A Master Class in Crime Noir

We write.  Therefore we read.

Or at least we should.  Especially after we become acquainted with the technical nuts and bolts of story architecture… once you know this stuff you can’t help but see it at work within successful stories — both books and movies — in a way that jumps out at you.

And, serves as a model of what works.  No matter what your process, what works is always the goal.

The following review appeared this week in The Oregonian newspaper, used by permission.  The novel is, as the title suggests, an example worth studying.

We’re lucky that way.  We get to study and enjoy a good book at the same time.

“The Troubled Man,” By Henning Mankell… A Review by Larry Brooks

It’s good to be Swedish these days.  Especially if you’re an author of dark mystery thrillers. 

Such is the global fallout from a breakout series that dominates both the bestseller and box office charts, as fueled by the iconic Stieg Larson trilogy and their on-screen adaptations.  With all three sub-titled films being redone by U.S. writers and directors, this phenomenon will continue over the next few years, do doubt giving even more Swedish writers their shot at a hungry U.S.-based readership.

But in case you thought the current buzz about Swedish noir began and ended with the late Stieg Larson and his heroine with the Dragon Tattoo, this is about as true as the current equity in American mysteries belonging entirely to Michael Connelly, an assumption which might ruffle the feathers of writers like Dashiel Hammet, Ellery Queen or even Ross Macdonald.  Because like Connelly, Larson had his way paved by a Swedish literary institution, in this case one who continues to write what crime lit afficianados recognize to be among the finest the genre has ever produced.

His name is Henning Mankell, best known stateside for last year’s The Man From Beijing.  Mankell (the son-in-law of film legend Ingmar Bergman) and his quite Harry Bosch-like protagonist, Kurt Wallander, is a global legend known not only for his multi-million selling novels and his father-in-law, but also for his work as a playwright, screenwriter, children’s author and philanthropist.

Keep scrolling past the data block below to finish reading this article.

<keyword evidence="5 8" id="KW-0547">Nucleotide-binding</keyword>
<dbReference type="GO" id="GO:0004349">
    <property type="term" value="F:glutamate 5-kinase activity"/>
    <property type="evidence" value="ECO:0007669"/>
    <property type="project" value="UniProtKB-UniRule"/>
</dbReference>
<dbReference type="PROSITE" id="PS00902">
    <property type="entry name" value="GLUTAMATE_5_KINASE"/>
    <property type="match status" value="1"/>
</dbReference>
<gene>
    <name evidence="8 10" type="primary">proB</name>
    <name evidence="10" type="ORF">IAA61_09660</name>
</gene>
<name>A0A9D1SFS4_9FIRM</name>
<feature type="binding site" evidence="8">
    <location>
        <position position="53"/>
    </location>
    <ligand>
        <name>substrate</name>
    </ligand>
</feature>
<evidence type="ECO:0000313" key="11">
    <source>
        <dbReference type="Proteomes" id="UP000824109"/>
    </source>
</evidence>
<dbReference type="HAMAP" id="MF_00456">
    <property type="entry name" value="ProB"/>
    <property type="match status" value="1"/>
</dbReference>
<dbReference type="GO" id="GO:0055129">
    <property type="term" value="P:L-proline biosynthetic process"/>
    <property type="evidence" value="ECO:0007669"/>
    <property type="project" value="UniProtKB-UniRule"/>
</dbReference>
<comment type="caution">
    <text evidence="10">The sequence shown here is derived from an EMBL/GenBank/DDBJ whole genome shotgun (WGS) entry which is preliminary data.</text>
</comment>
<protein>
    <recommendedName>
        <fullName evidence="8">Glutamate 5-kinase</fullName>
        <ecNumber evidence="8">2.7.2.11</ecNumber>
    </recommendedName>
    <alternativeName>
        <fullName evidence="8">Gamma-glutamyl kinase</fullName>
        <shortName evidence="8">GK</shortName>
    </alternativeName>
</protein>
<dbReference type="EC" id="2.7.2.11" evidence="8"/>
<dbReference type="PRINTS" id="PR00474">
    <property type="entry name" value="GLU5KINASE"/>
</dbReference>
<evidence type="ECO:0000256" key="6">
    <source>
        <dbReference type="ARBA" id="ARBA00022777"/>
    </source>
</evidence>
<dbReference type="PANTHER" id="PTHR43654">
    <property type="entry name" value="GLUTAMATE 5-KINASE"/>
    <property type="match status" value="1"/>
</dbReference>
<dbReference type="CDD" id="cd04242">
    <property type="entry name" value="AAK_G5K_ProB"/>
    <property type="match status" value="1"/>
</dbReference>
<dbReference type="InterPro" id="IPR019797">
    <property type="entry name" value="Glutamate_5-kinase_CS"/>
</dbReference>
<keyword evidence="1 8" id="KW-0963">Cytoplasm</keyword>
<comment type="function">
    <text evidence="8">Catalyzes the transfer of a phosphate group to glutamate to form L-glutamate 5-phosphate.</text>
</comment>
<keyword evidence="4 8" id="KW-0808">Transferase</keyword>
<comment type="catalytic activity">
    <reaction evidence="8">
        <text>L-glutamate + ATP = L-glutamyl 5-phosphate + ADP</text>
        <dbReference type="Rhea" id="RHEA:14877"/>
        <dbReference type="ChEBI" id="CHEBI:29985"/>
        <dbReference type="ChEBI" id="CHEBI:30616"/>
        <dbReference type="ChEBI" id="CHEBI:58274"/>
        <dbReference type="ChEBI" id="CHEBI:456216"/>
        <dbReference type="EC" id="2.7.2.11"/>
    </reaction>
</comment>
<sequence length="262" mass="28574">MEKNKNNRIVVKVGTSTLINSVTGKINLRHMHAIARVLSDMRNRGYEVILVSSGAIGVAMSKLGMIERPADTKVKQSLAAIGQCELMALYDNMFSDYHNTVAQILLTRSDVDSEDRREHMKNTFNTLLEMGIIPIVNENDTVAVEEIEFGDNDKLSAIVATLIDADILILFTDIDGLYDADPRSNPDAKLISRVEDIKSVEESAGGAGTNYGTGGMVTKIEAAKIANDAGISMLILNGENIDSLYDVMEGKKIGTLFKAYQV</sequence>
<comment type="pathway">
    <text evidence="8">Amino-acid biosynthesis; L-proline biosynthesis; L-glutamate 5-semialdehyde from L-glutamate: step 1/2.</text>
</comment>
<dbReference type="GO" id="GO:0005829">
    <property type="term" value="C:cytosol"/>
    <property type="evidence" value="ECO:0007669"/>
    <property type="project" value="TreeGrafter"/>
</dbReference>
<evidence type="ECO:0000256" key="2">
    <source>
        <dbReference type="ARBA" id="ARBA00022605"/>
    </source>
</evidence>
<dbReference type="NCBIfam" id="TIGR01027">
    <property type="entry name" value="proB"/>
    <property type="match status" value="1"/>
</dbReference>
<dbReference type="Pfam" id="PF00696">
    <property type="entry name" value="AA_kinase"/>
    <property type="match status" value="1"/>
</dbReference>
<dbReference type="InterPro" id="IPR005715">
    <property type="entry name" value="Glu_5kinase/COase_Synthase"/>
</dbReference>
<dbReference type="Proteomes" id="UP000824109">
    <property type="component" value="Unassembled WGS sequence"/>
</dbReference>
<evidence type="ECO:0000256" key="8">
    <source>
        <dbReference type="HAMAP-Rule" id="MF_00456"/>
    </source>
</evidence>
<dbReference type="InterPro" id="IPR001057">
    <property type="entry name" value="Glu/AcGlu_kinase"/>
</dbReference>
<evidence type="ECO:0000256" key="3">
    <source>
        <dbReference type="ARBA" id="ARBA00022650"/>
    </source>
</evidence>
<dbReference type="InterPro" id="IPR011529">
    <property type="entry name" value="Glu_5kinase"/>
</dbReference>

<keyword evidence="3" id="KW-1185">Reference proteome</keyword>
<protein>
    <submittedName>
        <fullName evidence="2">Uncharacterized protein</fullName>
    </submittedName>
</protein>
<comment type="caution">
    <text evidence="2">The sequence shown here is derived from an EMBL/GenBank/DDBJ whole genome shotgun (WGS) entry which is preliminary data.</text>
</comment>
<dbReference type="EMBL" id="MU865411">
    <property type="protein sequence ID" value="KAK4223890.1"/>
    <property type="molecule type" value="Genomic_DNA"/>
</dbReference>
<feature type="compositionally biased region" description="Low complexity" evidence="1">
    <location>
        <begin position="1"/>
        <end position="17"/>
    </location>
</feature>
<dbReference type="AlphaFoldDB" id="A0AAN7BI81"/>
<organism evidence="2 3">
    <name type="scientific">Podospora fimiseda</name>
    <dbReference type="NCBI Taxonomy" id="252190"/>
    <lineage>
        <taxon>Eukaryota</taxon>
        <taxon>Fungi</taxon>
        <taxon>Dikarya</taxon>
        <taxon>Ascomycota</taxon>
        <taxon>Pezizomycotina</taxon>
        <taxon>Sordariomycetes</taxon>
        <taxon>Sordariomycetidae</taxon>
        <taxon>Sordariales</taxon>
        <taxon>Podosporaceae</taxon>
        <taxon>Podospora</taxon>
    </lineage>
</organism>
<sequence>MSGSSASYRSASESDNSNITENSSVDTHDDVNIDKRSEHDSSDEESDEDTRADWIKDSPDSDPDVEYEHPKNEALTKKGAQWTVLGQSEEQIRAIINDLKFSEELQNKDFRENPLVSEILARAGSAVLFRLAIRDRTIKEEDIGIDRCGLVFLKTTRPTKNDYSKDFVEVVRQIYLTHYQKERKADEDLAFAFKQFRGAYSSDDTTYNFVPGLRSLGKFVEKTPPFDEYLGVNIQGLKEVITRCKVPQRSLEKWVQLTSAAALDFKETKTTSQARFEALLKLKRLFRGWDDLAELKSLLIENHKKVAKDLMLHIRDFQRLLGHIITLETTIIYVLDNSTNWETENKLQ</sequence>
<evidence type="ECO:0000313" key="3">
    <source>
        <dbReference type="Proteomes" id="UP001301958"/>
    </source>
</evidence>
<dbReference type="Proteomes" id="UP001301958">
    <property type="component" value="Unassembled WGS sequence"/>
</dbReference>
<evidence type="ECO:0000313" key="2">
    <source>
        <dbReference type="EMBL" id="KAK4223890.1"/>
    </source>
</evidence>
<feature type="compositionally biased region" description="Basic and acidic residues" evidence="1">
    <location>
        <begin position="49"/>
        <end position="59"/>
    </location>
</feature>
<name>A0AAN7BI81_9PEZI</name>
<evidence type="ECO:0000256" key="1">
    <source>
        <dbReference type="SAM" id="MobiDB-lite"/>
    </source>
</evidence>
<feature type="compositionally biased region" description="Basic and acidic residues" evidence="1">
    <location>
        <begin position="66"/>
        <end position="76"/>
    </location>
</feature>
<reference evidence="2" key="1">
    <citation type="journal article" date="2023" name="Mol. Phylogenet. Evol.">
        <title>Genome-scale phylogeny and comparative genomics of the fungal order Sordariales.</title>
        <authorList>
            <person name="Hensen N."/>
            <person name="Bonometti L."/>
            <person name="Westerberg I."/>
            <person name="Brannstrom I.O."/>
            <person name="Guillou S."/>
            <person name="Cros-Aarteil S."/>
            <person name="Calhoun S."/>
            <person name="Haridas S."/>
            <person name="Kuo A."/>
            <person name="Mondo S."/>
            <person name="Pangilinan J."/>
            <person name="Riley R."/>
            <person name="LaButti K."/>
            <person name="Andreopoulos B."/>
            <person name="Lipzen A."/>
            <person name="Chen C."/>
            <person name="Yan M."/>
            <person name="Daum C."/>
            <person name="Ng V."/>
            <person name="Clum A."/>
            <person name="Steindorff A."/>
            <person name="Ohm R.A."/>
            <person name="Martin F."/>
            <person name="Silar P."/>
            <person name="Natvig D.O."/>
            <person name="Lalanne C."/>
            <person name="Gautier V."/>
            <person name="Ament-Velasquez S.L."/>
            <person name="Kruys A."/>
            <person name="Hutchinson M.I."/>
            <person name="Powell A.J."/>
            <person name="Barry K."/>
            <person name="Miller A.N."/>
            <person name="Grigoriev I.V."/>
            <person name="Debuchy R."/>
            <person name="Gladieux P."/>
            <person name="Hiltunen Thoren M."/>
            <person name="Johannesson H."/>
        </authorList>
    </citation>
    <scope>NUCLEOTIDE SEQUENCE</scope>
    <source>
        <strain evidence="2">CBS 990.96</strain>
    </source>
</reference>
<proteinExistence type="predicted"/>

His newest novel, The Troubled Man, is the final chapter in the Wallander series, coming a decade after the latest of its nine predecessors.

Reading Mankell is a study in the marriage of characterization and the sub-text of plot.  The latter is a tasty resurrection of cold war intrigued based on a real-life government cover-up (not unlike what Nelson Demille tried to pull off in 2007’s Night Fall), complete with spies, cyanide pills, secrets taken to the grave by corrupt leaders and a hero who risks all because he has to know the truth to allow himself to view his diminishing career as having been meaningful.  Throw in a delayed mid-life crisis, a daughter with a mind of her own and the emerging sense of his own shuffling off to the pasture of a desk job, and you’ve got a story that rings deeper and hinges on personal stakes unlike most reads from this end of the shelf.

While the plot alone would compel a reader to forfeit a few early nights to experience this web of intrigue connecting in unexpected and satisfying ways, it is the voice of the author through his hero and the illumination of layers of life in a thankless profession that suck the reader into a delicious abyss of urgency battling with hopelessness, a rationalization of risk versus a reward already buried under a false headstone.